As an example, Seagate recently announced strong profits due to a number of factors even though enterprise drive supply and shipments were down while desktop drives were up. Given that many industry pundits have proclaimed a disaster for those involved with HDDs due to the shortage, they forgot about economics 101 (supply and demand). Sure marketing 101 says that HDDs are dead and if there is a shortage then more people will buy SSDs however that also assumes that people are a) ready to buy more SSDs (e.g. demand) and b) vendors or manufactures have supply and c) that those same vendors or manufactures are willing to give up margin while reducing costs to boost profits.

Note that costs typically include selling, general and administrative, cost of goods, manufacturing, transportation and shipping, insurance, research and development among others. If it has been awhile since you looked at one, take a few minutes sometime to look at public companies and their quarterly securities exchange commission (SEC) financial filings. Those public filing documents are a treasure trove of information for those who sift through them and where many reporters, analysts and researchers find information for what they are working or speculating on. These documents show total sales, costs, profits and losses among other things. Something that vendors may not show in these public filings which means you have to look or read between the lines or get the information elsewhere is how many units were actually shipped or the ASP to get an idea of the amount of discounting that is occurring. Likewise sales and marketing expenses often get lumped into or under general selling and administration (SGA). A fun or interesting metric is to look at the percentage of SGA dollars spent per revenue and profits.

What I find interesting is to get an estimate of what it is costing an organization to do or sustain a given level of revenue and margin. For example, while some larger vendors may seem to spend more on selling and marketing, on a percentage basis, they can easily be out spent by smaller startups. Granted the larger vendor may be spending more actually dollars however those are spread out over a larger sales and revenue basis.

What does this all mean?

Look at multiple metrics that have both a future trend or forecast as well as trailing or historical perspective view. Look at both percentages as well as dollar amounts as well as both revenue and margin while keeping units or number of devices (or copies) sold also into perspective. For example its interesting to know if a vendors sales were down 10% (or up) quarter over quarter, or versus the same quarter a year ago or year over year. It is also interesting to keep the margin in perspective along with SGA costs in addition to cost of product acquired for sale. Also important is to get a gauge of if sales were down, yet margins are up, how many devices or copies were sold to get a gauge on expanding footprint which could also be a sign of future annuity (follow up sales opportunities). What Im watching is over the next couple of quarters is to see how some vendors leverage the Thailand flooding and HDD as well as other electronic component supply shortages to meet demand by managing discounts, costs and other items that contribute to enhanced margins.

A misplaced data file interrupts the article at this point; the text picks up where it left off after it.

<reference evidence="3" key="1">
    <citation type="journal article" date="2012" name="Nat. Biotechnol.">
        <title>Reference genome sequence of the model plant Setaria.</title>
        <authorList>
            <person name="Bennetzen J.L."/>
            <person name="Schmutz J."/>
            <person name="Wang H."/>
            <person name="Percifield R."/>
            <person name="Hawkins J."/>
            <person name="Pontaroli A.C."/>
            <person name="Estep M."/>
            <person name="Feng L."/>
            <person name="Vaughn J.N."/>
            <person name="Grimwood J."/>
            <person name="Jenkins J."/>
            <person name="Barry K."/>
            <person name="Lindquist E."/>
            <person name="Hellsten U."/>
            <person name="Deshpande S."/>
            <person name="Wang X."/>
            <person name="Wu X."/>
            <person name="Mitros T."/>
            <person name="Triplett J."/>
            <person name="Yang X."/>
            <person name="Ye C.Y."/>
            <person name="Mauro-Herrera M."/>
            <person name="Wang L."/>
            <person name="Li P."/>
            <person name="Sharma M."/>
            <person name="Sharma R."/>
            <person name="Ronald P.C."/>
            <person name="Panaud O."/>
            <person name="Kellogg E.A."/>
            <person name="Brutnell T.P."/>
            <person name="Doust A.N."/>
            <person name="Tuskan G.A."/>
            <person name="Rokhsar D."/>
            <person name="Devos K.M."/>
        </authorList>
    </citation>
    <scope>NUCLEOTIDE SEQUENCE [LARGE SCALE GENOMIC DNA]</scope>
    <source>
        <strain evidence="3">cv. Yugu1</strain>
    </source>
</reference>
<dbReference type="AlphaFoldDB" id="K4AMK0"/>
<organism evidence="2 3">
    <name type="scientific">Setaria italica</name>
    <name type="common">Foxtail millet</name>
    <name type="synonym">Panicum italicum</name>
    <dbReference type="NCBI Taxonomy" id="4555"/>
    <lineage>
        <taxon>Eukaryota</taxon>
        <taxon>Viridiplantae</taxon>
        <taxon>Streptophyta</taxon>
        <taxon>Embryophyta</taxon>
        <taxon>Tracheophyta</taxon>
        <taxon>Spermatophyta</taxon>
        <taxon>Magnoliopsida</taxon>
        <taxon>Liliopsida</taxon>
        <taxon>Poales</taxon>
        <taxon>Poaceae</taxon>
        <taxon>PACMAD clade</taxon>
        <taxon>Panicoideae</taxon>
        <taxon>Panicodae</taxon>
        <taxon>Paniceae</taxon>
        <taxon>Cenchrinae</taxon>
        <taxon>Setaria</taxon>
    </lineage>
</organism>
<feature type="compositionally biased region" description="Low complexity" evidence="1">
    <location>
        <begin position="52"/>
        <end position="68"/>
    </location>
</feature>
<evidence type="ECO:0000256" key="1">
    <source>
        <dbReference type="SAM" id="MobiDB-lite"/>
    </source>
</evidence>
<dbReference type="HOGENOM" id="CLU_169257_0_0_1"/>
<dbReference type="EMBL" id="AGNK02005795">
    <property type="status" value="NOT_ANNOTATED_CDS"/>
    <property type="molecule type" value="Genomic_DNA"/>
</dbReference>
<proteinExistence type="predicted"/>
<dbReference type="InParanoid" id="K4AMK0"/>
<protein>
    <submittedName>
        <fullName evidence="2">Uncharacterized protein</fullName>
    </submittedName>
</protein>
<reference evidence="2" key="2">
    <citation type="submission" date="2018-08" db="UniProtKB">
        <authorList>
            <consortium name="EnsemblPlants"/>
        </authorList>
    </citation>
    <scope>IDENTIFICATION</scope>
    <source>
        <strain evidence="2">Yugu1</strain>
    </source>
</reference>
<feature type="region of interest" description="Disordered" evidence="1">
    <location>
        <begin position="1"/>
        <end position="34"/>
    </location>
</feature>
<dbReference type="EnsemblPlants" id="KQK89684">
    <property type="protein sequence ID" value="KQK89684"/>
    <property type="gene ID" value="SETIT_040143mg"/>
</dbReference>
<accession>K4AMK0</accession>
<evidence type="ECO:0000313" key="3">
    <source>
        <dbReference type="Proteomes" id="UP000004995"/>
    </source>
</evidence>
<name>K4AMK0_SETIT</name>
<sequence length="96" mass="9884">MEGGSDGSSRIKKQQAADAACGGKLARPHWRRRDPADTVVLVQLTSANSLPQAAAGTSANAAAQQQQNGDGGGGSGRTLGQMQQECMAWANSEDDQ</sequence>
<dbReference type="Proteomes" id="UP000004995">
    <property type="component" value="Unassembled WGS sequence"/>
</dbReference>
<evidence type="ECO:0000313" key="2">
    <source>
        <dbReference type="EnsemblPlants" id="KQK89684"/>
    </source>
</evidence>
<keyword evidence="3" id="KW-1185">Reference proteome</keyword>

Rest assured there is a lot more to IT and storage economics, including advanced topics such as Return on Investment (ROI) or Return on Innovation (The new ROI) and Total Cost of Ownership (TCO) among others that maybe we will discuss in the future.

Ok, nuff fun for now, lets get back to work.

Cheers gs

About Greg Schulz

IT Advisory Analyst and Consultant covering data infrastructure topics. Author of the books “Cloud and Virtual Data Storage Networking” (CRC Press), “The Green and Virtual Data Center” (CRC Press) and “Resilient Storage Networks: Designing Flexible Scalable Data Infrastructures” (Elsevier). Have worked in IT for various organizations, have been a vendor/var, in addition to having been an analyst. As comfortable looking around under data center floor tiles as discussing software, hardware, services and best practices. Learn more at http://storageio.com